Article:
“The problem is that they see China through the eyes of the West,” said Norbu, who now lives in Tennessee. “The sheep doesn’t see things from the point of view of the wolf that is gobbling her.”
With his bodyguards in dark suits and sunglasses, he said, “Sangay is focused on burnishing his image at a moment when Tibetans are desperate for a way forward. We just can’t afford it; we are getting to the end of our tether. The whole Tibetan world is falling apart so fast.”
In Dharamsala, the Dalai Lama’s word remains sacrosanct and Sangay seems untroubled by the criticism. In a recent interview, he was cheerful for another reason: His wife and seven-year-old daughter, who remained behind in Medford, Massachusetts, when he began his term, were finally preparing to move to Dharamsala. He was buying his daughter a puppy.
As the leader of an unrecognized government, he earns 26,000 rupees (US$430) a month, makes exhausting whistle-stop tours of exile communities, listening to petitions and complaints.
Last week he paid a condolence visit to a Tibetan family that had lost a brother to a stampeding elephant. During trips outside India, he holds secretive meetings with government officials, often in hotel rooms or cafeterias to avoid attracting the attention of the Chinese.
In the presence of the Dalai Lama, his status seems to melt away. Addressing a crowd last year, the Dalai Lama affectionately mocked Sangay’s spoken Tibetan, saying it is “like a schoolboy talking,” and then laughing heartily. The prime minister, in the background, bowed his head. Asked about it, he smiled a little ruefully.
“It was a privilege,” he said. “It means he really knows me well. For him to say such a thing is obviously a bit embarrassing, but mainly, what a privilege, because he was saying, ‘I know this guy well.’”
“I worked very hard on my Tibetan,” he said.
However, the subtext is that it will not always be this way. The Dalai Lama has been evasive about how his spiritual successor, the 15th Dalai Lama, will be chosen, saying only that he will reveal his intentions in 2025, when he turns 90.
The political transition, however, is in place. Asked what will happen if the Dalai Lama dies unexpectedly, Sangay responded: “The plan is the devolution of political authority.”
Meanwhile, Sangay offers evidence that Tibetans are opening their hearts to him. In his office hangs a thangka — a traditional painting that usually features Buddhist deities — that has been custom-made by an admirer in China to include his face. He sends out links to worshipful songs that have been written in his honor and posted on YouTube. Asked where he falls in the hierarchy of leaders, he described himself as “a secondary voice,” but added a postscript.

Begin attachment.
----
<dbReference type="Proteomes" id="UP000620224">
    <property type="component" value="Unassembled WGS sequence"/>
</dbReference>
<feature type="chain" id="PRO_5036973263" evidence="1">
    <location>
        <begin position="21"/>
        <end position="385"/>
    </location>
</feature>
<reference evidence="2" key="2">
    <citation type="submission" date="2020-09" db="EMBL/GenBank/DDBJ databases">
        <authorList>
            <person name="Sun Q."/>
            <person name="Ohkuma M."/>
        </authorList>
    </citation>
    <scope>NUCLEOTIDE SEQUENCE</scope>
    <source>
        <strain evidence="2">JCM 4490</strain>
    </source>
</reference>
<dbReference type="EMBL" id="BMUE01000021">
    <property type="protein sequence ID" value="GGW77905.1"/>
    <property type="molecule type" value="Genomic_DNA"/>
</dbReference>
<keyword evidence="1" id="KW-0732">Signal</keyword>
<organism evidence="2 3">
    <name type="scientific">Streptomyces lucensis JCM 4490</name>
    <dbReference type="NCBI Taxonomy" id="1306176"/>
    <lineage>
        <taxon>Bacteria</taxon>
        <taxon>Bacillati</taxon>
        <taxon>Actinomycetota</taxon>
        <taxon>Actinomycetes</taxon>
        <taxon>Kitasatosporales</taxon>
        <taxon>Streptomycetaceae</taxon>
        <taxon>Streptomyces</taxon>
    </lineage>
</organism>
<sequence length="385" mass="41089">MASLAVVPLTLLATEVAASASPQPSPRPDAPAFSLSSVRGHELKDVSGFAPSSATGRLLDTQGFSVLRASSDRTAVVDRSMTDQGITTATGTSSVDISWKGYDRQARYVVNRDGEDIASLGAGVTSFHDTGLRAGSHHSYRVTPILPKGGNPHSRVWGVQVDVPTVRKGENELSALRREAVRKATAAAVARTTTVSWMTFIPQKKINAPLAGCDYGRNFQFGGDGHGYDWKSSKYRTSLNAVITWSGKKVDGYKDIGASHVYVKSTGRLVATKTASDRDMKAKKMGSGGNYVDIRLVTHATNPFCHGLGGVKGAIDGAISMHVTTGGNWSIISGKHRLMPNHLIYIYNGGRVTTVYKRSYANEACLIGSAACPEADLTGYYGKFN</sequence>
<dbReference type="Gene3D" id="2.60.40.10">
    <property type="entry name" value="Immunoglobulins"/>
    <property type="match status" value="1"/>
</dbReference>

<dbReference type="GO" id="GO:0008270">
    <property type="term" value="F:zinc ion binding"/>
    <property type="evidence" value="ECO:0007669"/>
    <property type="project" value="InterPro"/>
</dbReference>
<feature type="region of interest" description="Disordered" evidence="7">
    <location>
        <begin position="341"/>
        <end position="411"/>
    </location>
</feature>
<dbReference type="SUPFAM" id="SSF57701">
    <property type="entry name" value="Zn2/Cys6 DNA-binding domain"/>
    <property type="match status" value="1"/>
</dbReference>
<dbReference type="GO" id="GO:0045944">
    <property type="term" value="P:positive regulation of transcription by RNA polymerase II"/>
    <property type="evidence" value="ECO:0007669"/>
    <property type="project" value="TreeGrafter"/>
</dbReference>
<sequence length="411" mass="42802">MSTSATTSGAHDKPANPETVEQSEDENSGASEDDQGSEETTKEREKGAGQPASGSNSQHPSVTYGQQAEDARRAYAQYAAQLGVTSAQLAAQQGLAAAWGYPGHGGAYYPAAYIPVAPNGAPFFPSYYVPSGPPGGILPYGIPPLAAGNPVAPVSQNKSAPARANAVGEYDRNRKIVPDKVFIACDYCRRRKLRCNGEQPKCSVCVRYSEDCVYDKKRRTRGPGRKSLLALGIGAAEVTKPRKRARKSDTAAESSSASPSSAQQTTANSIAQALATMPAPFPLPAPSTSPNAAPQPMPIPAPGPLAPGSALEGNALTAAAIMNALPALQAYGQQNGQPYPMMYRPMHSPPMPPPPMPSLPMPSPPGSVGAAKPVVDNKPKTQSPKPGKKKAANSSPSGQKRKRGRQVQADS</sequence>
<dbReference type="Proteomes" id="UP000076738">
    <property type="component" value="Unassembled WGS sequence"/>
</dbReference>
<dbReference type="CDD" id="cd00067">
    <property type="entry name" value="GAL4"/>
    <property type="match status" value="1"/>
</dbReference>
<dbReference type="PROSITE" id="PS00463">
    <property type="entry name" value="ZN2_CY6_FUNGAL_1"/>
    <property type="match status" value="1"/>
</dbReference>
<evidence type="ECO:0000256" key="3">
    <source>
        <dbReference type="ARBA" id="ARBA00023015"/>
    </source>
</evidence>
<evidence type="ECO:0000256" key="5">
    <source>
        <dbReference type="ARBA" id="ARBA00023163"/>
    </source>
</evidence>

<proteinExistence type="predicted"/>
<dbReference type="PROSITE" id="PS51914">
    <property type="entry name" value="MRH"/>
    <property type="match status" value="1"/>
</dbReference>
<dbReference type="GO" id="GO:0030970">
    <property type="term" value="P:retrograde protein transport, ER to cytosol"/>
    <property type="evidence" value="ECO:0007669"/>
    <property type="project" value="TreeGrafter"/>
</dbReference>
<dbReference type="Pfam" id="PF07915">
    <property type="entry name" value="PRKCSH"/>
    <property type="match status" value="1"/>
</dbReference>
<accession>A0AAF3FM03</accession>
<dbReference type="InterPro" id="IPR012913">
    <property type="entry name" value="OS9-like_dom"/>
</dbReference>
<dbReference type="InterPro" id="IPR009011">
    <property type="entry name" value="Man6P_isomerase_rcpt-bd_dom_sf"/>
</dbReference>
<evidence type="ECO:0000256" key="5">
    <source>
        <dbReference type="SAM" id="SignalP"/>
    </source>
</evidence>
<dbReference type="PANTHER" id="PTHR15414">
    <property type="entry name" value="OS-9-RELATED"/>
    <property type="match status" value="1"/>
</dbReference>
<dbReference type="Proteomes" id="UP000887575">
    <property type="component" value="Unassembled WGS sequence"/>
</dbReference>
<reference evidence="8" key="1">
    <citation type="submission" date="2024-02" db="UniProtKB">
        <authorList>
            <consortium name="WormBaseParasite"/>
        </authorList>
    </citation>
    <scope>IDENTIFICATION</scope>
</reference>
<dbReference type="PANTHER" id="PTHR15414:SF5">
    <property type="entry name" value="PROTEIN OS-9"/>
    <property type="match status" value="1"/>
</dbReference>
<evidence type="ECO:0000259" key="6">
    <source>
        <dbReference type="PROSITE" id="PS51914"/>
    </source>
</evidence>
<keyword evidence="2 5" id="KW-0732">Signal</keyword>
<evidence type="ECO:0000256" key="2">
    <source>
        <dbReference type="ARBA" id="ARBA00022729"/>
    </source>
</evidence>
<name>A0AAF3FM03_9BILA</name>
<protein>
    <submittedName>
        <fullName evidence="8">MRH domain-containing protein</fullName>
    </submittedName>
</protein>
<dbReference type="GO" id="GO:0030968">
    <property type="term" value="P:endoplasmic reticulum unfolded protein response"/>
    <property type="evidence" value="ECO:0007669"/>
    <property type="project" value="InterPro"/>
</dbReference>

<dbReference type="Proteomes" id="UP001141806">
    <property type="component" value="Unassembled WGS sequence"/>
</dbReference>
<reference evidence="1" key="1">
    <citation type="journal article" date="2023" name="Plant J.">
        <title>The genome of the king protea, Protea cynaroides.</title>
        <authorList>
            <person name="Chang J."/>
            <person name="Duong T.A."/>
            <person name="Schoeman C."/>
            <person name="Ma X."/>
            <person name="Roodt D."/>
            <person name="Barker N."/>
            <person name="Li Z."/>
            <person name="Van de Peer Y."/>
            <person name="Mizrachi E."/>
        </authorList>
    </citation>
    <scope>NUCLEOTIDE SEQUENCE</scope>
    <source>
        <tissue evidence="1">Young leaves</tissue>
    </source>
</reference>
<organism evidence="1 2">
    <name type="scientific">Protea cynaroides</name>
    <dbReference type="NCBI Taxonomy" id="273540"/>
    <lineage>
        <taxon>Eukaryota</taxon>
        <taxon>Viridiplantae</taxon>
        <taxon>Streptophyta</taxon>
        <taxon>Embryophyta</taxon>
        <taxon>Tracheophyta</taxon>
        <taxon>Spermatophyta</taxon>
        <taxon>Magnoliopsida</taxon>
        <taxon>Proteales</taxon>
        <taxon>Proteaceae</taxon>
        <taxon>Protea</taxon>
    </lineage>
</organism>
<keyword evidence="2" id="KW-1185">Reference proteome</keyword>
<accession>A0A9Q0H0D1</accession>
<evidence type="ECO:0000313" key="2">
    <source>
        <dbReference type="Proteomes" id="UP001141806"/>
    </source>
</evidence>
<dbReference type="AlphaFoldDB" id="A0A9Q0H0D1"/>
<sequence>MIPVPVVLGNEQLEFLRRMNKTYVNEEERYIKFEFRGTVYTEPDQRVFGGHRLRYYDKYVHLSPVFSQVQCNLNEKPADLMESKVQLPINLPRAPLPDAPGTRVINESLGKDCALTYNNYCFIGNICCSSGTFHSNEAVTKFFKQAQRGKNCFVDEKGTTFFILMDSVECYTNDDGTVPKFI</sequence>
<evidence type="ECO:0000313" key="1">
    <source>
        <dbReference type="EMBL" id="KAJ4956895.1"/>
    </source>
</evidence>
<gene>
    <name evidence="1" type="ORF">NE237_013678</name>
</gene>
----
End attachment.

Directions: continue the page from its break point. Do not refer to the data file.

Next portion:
“I am a secondary voice,” he said, “who will someday be a primary voice.”
Burger King Taiwan on Wednesday last week posted an update on Facebook advertising a new “Wuhan pneumonia” (武漢肺炎) home delivery meal, catering to customers hankering for a Whopper, but who wished to avoid visiting one of its outlets. “Wuhan pneumonia” is the term commonly used in Taiwan to describe COVID-19. Beijing has been waging an extensive propaganda campaign against the use of the words “Wuhan” or “China” in reference to the novel coronavirus, calling it racist and discriminatory. Meanwhile, Chinese officials have claimed that the coronavirus might have originated in the US. The intention is obvious: to distract attention from the Chinese Communist
Chinese People’s Liberation Army (PLA) Air Force Shaanxi KJ-500 airborne early-warning aircraft and Shenyang J-11 fighters on March 16 conducted a nighttime exercise in the waters southwest of Taiwan and, in doing so, came close to the nation’s air defense identification zone. Three days later, the PLA Navy’s fleet for Gulf of Aden escort mission sailed north in the Pacific off Taiwan’s east coast via the Miyako Strait on its way home. Meanwhile, the US carried out freedom of navigation operations in the South China Sea and assembled the USS Theodore Roosevelt carrier strike group with the Expeditionary Strike Group to conduct
Having returned to the UK late last year and with a Taiwanese spouse remaining in Taiwan, I have been afforded the chance to compare and contrast the UK and Taiwanese governments’ responses to the COVID-19 crisis. My early conclusions are that Taiwan benefits from a rational, competent government, which quickly recognizes, adapts to and confronts large-scale disasters. It is led by a government that does more than just talk of respecting democracy and human rights, one that is scrutinized and responds to criticism, one that is concerned about public opinion, and one that is used to dealing with emergencies on
Italy, Spain, France, the UK and the US are all depending on social distancing to fight COVID-19 and have fallen into terrible situations, with mounting positive cases and many deaths. Social distancing might flatten the curve, so that the peak is not so high that hospitals are overwhelmed with patients, the problem is that the pandemic could extend further into the future, hurt the economy more and become unbearable for society. Taiwan, South Korea, Japan and Singapore have controlled the spread of COVID-19, and the main reason is that most Asians wear masks. It can be illustrated as follows: If someone contracts the